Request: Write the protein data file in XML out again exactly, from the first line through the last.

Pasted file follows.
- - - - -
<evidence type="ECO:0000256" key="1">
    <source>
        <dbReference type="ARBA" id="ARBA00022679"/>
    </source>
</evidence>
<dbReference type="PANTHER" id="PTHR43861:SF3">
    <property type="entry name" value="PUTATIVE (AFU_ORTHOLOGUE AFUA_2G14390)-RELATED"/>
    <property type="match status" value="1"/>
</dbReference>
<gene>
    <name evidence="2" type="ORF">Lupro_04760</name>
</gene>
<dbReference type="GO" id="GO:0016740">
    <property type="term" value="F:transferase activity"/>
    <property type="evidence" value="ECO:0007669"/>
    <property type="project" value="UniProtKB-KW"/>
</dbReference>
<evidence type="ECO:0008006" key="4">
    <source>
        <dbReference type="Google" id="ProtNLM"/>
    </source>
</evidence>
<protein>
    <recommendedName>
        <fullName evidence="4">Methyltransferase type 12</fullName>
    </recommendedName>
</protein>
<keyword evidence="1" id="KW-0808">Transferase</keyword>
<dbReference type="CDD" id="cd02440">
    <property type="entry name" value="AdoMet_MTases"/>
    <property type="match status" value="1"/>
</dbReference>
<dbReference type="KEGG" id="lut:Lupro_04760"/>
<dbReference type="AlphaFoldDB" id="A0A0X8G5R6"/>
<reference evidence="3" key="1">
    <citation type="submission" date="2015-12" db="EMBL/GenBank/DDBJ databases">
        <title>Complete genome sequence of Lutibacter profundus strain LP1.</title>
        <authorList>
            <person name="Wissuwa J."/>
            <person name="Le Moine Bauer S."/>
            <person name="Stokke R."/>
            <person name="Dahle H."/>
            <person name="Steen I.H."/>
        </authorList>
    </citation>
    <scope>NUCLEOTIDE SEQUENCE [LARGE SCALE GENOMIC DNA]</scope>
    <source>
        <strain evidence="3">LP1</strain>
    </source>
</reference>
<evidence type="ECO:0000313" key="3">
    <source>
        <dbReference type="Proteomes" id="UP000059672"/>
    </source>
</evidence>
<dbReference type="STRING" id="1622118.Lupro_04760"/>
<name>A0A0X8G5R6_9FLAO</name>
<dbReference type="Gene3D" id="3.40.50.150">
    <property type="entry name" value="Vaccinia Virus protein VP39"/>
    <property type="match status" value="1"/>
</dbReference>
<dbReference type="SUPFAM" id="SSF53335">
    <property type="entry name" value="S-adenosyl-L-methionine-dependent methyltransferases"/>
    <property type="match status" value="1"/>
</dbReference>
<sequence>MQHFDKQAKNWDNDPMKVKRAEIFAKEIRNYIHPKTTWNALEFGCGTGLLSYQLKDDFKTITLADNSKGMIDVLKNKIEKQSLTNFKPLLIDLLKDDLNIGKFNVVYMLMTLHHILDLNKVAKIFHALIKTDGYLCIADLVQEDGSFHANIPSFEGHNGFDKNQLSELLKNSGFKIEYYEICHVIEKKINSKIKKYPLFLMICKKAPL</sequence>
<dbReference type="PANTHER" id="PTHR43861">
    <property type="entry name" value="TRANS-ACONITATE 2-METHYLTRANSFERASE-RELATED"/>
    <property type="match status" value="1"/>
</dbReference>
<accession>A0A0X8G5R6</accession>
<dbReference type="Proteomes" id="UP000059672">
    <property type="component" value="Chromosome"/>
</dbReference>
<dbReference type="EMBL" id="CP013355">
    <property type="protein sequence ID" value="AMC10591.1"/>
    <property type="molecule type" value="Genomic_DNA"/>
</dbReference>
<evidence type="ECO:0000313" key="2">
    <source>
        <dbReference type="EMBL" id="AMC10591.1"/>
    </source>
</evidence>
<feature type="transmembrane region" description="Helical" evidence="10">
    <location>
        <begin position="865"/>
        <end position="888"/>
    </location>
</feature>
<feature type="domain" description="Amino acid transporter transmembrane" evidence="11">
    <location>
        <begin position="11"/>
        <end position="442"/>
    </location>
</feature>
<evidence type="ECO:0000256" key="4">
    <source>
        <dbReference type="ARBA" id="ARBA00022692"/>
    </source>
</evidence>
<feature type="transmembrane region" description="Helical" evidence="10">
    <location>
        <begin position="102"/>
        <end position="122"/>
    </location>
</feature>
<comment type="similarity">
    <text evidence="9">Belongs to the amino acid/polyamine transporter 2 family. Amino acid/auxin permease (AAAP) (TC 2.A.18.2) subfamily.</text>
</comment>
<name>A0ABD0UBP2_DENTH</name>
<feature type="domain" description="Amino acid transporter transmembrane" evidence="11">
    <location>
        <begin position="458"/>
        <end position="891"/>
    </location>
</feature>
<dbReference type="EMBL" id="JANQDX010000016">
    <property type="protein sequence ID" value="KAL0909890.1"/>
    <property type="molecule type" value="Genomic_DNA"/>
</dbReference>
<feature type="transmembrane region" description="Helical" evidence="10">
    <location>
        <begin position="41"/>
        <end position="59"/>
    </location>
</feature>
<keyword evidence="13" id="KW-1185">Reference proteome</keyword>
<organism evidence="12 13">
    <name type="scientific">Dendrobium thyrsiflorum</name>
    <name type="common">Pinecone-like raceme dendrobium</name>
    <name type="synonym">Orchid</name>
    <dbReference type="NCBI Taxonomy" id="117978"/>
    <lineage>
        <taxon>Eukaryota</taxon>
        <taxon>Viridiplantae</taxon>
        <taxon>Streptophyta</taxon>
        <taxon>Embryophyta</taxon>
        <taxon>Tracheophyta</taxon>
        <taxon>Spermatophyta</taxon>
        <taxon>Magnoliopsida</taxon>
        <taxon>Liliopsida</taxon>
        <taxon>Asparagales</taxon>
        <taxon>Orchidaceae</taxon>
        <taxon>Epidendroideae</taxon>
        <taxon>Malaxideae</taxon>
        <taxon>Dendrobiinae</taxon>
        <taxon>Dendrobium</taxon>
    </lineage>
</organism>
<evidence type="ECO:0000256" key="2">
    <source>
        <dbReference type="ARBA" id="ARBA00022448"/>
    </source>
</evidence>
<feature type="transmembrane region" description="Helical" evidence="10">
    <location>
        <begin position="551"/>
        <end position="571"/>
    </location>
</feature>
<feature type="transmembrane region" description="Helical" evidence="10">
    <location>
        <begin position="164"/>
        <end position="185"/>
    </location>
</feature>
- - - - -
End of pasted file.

<evidence type="ECO:0000256" key="1">
    <source>
        <dbReference type="ARBA" id="ARBA00022679"/>
    </source>
</evidence>
<dbReference type="PANTHER" id="PTHR43861:SF3">
    <property type="entry name" value="PUTATIVE (AFU_ORTHOLOGUE AFUA_2G14390)-RELATED"/>
    <property type="match status" value="1"/>
</dbReference>
<gene>
    <name evidence="2" type="ORF">Lupro_04760</name>
</gene>
<dbReference type="GO" id="GO:0016740">
    <property type="term" value="F:transferase activity"/>
    <property type="evidence" value="ECO:0007669"/>
    <property type="project" value="UniProtKB-KW"/>
</dbReference>
<evidence type="ECO:0008006" key="4">
    <source>
        <dbReference type="Google" id="ProtNLM"/>
    </source>
</evidence>
<protein>
    <recommendedName>
        <fullName evidence="4">Methyltransferase type 12</fullName>
    </recommendedName>
</protein>
<keyword evidence="1" id="KW-0808">Transferase</keyword>
<dbReference type="CDD" id="cd02440">
    <property type="entry name" value="AdoMet_MTases"/>
    <property type="match status" value="1"/>
</dbReference>
<dbReference type="KEGG" id="lut:Lupro_04760"/>
<dbReference type="AlphaFoldDB" id="A0A0X8G5R6"/>
<reference evidence="3" key="1">
    <citation type="submission" date="2015-12" db="EMBL/GenBank/DDBJ databases">
        <title>Complete genome sequence of Lutibacter profundus strain LP1.</title>
        <authorList>
            <person name="Wissuwa J."/>
            <person name="Le Moine Bauer S."/>
            <person name="Stokke R."/>
            <person name="Dahle H."/>
            <person name="Steen I.H."/>
        </authorList>
    </citation>
    <scope>NUCLEOTIDE SEQUENCE [LARGE SCALE GENOMIC DNA]</scope>
    <source>
        <strain evidence="3">LP1</strain>
    </source>
</reference>
<evidence type="ECO:0000313" key="3">
    <source>
        <dbReference type="Proteomes" id="UP000059672"/>
    </source>
</evidence>
<dbReference type="STRING" id="1622118.Lupro_04760"/>
<name>A0A0X8G5R6_9FLAO</name>
<dbReference type="Gene3D" id="3.40.50.150">
    <property type="entry name" value="Vaccinia Virus protein VP39"/>
    <property type="match status" value="1"/>
</dbReference>
<dbReference type="SUPFAM" id="SSF53335">
    <property type="entry name" value="S-adenosyl-L-methionine-dependent methyltransferases"/>
    <property type="match status" value="1"/>
</dbReference>
<sequence>MQHFDKQAKNWDNDPMKVKRAEIFAKEIRNYIHPKTTWNALEFGCGTGLLSYQLKDDFKTITLADNSKGMIDVLKNKIEKQSLTNFKPLLIDLLKDDLNIGKFNVVYMLMTLHHILDLNKVAKIFHALIKTDGYLCIADLVQEDGSFHANIPSFEGHNGFDKNQLSELLKNSGFKIEYYEICHVIEKKINSKIKKYPLFLMICKKAPL</sequence>
<dbReference type="PANTHER" id="PTHR43861">
    <property type="entry name" value="TRANS-ACONITATE 2-METHYLTRANSFERASE-RELATED"/>
    <property type="match status" value="1"/>
</dbReference>
<accession>A0A0X8G5R6</accession>
<dbReference type="Proteomes" id="UP000059672">
    <property type="component" value="Chromosome"/>
</dbReference>
<dbReference type="EMBL" id="CP013355">
    <property type="protein sequence ID" value="AMC10591.1"/>
    <property type="molecule type" value="Genomic_DNA"/>
</dbReference>
<evidence type="ECO:0000313" key="2">
    <source>
        <dbReference type="EMBL" id="AMC10591.1"/>
    </source>
</evidence>
<feature type="transmembrane region" description="Helical" evidence="10">
    <location>
        <begin position="865"/>
        <end position="888"/>
    </location>
</feature>
<feature type="domain" description="Amino acid transporter transmembrane" evidence="11">
    <location>
        <begin position="11"/>
        <end position="442"/>
    </location>
</feature>
<evidence type="ECO:0000256" key="4">
    <source>
        <dbReference type="ARBA" id="ARBA00022692"/>
    </source>
</evidence>
<feature type="transmembrane region" description="Helical" evidence="10">
    <location>
        <begin position="102"/>
        <end position="122"/>
    </location>
</feature>
<comment type="similarity">
    <text evidence="9">Belongs to the amino acid/polyamine transporter 2 family. Amino acid/auxin permease (AAAP) (TC 2.A.18.2) subfamily.</text>
</comment>
<name>A0ABD0UBP2_DENTH</name>
<feature type="domain" description="Amino acid transporter transmembrane" evidence="11">
    <location>
        <begin position="458"/>
        <end position="891"/>
    </location>
</feature>
<dbReference type="EMBL" id="JANQDX010000016">
    <property type="protein sequence ID" value="KAL0909890.1"/>
    <property type="molecule type" value="Genomic_DNA"/>
</dbReference>
<feature type="transmembrane region" description="Helical" evidence="10">
    <location>
        <begin position="41"/>
        <end position="59"/>
    </location>
</feature>
<keyword evidence="13" id="KW-1185">Reference proteome</keyword>
<organism evidence="12 13">
    <name type="scientific">Dendrobium thyrsiflorum</name>
    <name type="common">Pinecone-like raceme dendrobium</name>
    <name type="synonym">Orchid</name>
    <dbReference type="NCBI Taxonomy" id="117978"/>
    <lineage>
        <taxon>Eukaryota</taxon>
        <taxon>Viridiplantae</taxon>
        <taxon>Streptophyta</taxon>
        <taxon>Embryophyta</taxon>
        <taxon>Tracheophyta</taxon>
        <taxon>Spermatophyta</taxon>
        <taxon>Magnoliopsida</taxon>
        <taxon>Liliopsida</taxon>
        <taxon>Asparagales</taxon>
        <taxon>Orchidaceae</taxon>
        <taxon>Epidendroideae</taxon>
        <taxon>Malaxideae</taxon>
        <taxon>Dendrobiinae</taxon>
        <taxon>Dendrobium</taxon>
    </lineage>
</organism>
<evidence type="ECO:0000256" key="2">
    <source>
        <dbReference type="ARBA" id="ARBA00022448"/>
    </source>
</evidence>
<feature type="transmembrane region" description="Helical" evidence="10">
    <location>
        <begin position="551"/>
        <end position="571"/>
    </location>
</feature>
<feature type="transmembrane region" description="Helical" evidence="10">
    <location>
        <begin position="164"/>
        <end position="185"/>
    </location>
</feature>